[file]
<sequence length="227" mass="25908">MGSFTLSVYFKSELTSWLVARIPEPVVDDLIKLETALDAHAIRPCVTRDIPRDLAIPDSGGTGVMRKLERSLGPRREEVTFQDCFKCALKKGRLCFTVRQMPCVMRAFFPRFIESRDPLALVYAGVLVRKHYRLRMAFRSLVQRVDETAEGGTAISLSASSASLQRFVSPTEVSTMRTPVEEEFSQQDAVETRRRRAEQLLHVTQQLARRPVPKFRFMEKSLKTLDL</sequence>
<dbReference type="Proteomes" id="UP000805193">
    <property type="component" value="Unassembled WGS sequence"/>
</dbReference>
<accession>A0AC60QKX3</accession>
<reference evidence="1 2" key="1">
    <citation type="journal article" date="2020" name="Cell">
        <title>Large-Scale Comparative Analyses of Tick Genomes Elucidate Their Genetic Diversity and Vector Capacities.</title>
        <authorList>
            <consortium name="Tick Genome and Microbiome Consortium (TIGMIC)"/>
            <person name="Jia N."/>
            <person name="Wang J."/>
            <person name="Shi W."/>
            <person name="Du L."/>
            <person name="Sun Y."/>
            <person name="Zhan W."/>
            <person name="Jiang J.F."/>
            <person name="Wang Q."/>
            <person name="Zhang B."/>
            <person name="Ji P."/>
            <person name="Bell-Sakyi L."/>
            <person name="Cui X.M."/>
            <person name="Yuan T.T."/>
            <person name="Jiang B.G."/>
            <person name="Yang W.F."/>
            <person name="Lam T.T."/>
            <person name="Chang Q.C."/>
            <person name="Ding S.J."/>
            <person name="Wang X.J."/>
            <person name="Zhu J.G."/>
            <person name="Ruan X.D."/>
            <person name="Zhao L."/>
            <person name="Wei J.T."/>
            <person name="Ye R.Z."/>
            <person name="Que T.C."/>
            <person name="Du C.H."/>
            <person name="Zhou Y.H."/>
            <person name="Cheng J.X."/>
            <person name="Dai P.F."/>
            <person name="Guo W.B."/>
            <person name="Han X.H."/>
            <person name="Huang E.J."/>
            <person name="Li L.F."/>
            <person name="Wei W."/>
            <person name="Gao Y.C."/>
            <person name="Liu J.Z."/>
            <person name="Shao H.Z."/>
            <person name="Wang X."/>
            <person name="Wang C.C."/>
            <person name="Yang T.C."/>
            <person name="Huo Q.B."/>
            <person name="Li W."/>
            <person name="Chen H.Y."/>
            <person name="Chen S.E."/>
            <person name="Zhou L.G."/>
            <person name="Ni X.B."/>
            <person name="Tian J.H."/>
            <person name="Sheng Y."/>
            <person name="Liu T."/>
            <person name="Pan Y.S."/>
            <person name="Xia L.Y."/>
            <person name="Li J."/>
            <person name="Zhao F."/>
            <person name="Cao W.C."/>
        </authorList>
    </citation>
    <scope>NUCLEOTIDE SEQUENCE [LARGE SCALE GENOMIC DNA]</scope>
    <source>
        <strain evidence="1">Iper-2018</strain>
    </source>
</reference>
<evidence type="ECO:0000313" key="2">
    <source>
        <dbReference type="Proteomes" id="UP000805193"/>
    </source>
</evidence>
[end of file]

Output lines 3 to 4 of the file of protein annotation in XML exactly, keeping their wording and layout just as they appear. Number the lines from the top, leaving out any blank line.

    <property type="component" value="Unassembled WGS sequence"/>
</dbReference>